Through our process, we help families tap into the largest pool of free money, second only to Federal (income based) funding. We do not typically recommend spending countless hours searching for private scholarships as the primary college funding resource.
Ideally, when you see the “blue line on the stick”. 😊 It is strongly recommended that parents begin to save as early as they possibly can. Our goal is to help parents save up a boatload of money for college and never have to use it. For student positioning, we recommend beginning at the start of high school freshman year. For financial aid eligibility, the last chance to maximize financial aid eligibility is during the “Base Year”, which occurs between January of Sophomore year through December of Junior year.
During the pandemic, scheduled standardized test dates were cancelled and colleges relaxed admission requirements. However, other factors in the application packet were more carefully considered such as leadership in extracurricular activities, exceptional or unique talents and abilities, demonstrated and committed community service, etc. For merit aid qualification, we discovered that standardized tests, although optional for admission, weighed quite heavily in merit aid award decisions. Our recommendation is to consider standardized tests as a requirement to be considered for merit aid as well as admission to selective colleges.
It is required by the colleges that all financial resources are reported. Most colleges practice Scholarship Displacement, which requires colleges to displace any need-based awards offered by the college with outside awards received, thus not reducing the remaining out of pocket costs for the family. For example, if a student is awarded a $2500 scholarship from their church and their financial aid package includes a need-based scholarship for $5000, the college will reduce the scholarship by $2500 and apply the private scholarship towards the balance. The rationale is that the student’s need was reduced by $2500, and the displaced funds can be used to assist other needy students.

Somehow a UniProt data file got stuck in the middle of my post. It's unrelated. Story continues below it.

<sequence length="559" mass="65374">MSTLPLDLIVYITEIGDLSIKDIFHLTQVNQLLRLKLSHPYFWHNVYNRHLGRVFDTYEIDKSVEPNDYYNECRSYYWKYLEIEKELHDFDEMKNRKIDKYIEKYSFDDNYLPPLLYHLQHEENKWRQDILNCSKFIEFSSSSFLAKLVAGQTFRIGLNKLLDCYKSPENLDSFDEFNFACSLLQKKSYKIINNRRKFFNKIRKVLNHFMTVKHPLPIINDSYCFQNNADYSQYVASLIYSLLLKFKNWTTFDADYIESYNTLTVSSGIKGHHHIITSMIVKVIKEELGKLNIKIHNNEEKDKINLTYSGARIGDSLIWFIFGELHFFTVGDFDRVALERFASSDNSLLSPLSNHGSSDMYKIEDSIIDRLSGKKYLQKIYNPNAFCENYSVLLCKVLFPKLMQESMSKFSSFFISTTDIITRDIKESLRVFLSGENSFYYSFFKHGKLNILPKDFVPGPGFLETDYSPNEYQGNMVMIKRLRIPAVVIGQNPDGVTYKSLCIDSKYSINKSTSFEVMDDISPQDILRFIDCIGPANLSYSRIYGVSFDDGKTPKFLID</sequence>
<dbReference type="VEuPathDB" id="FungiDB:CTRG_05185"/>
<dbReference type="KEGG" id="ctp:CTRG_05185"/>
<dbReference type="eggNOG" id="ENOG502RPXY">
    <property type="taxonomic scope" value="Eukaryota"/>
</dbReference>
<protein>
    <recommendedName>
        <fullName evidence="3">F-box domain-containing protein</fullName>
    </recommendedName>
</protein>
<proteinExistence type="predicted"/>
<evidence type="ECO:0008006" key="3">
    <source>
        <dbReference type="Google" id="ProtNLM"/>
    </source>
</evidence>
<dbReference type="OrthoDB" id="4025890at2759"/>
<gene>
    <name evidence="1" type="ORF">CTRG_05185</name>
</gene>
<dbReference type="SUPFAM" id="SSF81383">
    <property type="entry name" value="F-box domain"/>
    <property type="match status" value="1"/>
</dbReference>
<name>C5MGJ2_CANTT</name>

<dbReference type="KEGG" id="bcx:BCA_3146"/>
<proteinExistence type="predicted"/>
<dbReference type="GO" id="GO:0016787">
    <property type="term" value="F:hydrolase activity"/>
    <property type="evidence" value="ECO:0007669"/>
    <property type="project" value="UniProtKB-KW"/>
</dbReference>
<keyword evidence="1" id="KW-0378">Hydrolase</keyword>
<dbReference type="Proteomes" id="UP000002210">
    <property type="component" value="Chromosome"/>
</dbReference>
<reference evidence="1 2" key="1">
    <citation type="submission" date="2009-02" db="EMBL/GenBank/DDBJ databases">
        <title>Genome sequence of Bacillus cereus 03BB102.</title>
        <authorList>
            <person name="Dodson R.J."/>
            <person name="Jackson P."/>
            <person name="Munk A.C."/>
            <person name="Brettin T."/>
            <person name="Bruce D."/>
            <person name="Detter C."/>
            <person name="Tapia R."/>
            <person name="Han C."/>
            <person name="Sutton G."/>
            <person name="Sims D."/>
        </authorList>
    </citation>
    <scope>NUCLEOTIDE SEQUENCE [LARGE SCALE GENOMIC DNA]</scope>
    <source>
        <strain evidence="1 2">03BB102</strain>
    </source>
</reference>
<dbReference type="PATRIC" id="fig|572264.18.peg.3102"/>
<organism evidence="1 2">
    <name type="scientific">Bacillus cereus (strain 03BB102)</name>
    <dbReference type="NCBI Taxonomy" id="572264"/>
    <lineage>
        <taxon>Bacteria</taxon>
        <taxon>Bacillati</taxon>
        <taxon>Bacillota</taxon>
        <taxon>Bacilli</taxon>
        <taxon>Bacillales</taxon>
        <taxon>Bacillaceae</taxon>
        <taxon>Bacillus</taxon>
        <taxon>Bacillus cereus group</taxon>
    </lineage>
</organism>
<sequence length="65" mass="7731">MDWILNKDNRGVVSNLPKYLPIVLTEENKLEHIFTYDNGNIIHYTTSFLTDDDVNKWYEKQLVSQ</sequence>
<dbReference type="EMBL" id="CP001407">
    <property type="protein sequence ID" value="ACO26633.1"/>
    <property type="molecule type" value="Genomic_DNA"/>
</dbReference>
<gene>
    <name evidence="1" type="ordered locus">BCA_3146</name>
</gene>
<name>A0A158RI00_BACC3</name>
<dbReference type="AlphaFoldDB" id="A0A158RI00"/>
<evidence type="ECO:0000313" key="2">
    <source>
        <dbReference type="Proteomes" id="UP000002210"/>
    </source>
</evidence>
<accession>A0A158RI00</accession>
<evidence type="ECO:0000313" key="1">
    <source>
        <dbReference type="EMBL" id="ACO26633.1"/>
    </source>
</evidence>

The Detroit PROMISE is not a full ride scholarship. Please see an excerpt from their website and visit FAQ | Detroit Promise for more details.
“Covers: The Detroit Promise arranges last dollar funding for eligible students to cover the costs of tuition and mandatory fees. This means that any Pell and/or TIP funding must be applied to a student’s tuition and fees bill first. If there is an eligible balance remaining at a four-year institution, the institution will arrange for the remainder to be covered by gift aid (often generously granted by the institution itself) and a contribution from the Michigan Education Excellence Foundation (through the Detroit Promise*)
Does not cover: The Detroit Promise does not cover books, housing, supplies, meals, or non-mandatory fees. Students are responsible for these costs and should regularly apply to other scholarships to help cover them.”
Emancipation is a legal process that is not recommended or intended to be a college planning strategy. Although laws vary by state, in general, to become emancipated the student must prove such things as financial independence, sufficient maturity, and adequate independent living arrangements.
There are two types of financial aid: need based aid and merit aid. Regardless of income, parents should assist their children with completing the FAFSA to receive merit aid, including athletic and academic scholarships. Through our financial positioning process, many higher income earning parents are pleasantly surprised that they can also qualify for need-based aid by using recommended strategies to reposition income and assets.
If both parents live in the same household with the student, both are required to report income and assets as requested on the form, whether biological parents or stepparents. If parents are legally divorced or separated, the parent(s) with whom the child lives for more than half of the year should report their income/assets.
Around 40% of all undergraduate students earn their bachelor’s degree in 4 years. Around 37% of all students transfer. Approximately 80% of all undergraduate students change their major at least once. This data is evidence that most families do not know how to get their child into and through the college that is the best fit for them academically, socially, and financially. Most families overpay and the number one reason students don’t finish college is that they run out of money. Parents simply don’t know what they don’t know.
Families utilizing our process receive an average of ~$106,00 offered in free money, with an additional $4800 through award appeals. 85% of our students graduate from college in 4 years. Parents can expect to Send Your Child to College and Leave Your Money at Home!
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